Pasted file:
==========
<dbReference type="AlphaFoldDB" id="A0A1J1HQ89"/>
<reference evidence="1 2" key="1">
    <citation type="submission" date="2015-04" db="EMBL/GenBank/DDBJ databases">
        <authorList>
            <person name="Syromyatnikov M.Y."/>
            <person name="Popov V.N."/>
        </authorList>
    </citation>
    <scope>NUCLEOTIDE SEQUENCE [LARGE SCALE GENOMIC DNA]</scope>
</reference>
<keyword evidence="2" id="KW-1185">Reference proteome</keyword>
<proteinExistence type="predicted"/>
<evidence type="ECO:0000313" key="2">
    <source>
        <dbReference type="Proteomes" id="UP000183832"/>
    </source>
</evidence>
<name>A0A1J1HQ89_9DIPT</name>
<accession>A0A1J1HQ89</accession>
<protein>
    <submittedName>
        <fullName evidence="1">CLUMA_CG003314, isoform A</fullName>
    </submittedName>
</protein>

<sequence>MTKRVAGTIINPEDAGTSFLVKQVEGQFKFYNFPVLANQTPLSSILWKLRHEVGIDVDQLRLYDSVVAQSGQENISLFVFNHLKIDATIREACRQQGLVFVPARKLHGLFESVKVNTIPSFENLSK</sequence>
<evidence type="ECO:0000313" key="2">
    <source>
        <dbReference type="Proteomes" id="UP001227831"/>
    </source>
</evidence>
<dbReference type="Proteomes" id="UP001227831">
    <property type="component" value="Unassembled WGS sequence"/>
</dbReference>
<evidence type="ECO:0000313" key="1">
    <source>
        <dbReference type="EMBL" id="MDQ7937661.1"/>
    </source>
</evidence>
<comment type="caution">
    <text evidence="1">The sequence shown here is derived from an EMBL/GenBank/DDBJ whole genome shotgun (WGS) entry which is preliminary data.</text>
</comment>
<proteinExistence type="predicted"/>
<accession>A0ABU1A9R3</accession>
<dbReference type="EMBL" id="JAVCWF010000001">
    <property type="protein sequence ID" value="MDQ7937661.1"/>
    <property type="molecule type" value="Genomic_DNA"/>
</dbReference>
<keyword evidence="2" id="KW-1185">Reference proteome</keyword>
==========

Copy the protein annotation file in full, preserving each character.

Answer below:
<dbReference type="AlphaFoldDB" id="A0A1J1HQ89"/>
<reference evidence="1 2" key="1">
    <citation type="submission" date="2015-04" db="EMBL/GenBank/DDBJ databases">
        <authorList>
            <person name="Syromyatnikov M.Y."/>
            <person name="Popov V.N."/>
        </authorList>
    </citation>
    <scope>NUCLEOTIDE SEQUENCE [LARGE SCALE GENOMIC DNA]</scope>
</reference>
<keyword evidence="2" id="KW-1185">Reference proteome</keyword>
<proteinExistence type="predicted"/>
<evidence type="ECO:0000313" key="2">
    <source>
        <dbReference type="Proteomes" id="UP000183832"/>
    </source>
</evidence>
<name>A0A1J1HQ89_9DIPT</name>
<accession>A0A1J1HQ89</accession>
<protein>
    <submittedName>
        <fullName evidence="1">CLUMA_CG003314, isoform A</fullName>
    </submittedName>
</protein>

<sequence>MTKRVAGTIINPEDAGTSFLVKQVEGQFKFYNFPVLANQTPLSSILWKLRHEVGIDVDQLRLYDSVVAQSGQENISLFVFNHLKIDATIREACRQQGLVFVPARKLHGLFESVKVNTIPSFENLSK</sequence>
<evidence type="ECO:0000313" key="2">
    <source>
        <dbReference type="Proteomes" id="UP001227831"/>
    </source>
</evidence>
<dbReference type="Proteomes" id="UP001227831">
    <property type="component" value="Unassembled WGS sequence"/>
</dbReference>
<evidence type="ECO:0000313" key="1">
    <source>
        <dbReference type="EMBL" id="MDQ7937661.1"/>
    </source>
</evidence>
<comment type="caution">
    <text evidence="1">The sequence shown here is derived from an EMBL/GenBank/DDBJ whole genome shotgun (WGS) entry which is preliminary data.</text>
</comment>
<proteinExistence type="predicted"/>
<accession>A0ABU1A9R3</accession>
<dbReference type="EMBL" id="JAVCWF010000001">
    <property type="protein sequence ID" value="MDQ7937661.1"/>
    <property type="molecule type" value="Genomic_DNA"/>
</dbReference>
<keyword evidence="2" id="KW-1185">Reference proteome</keyword>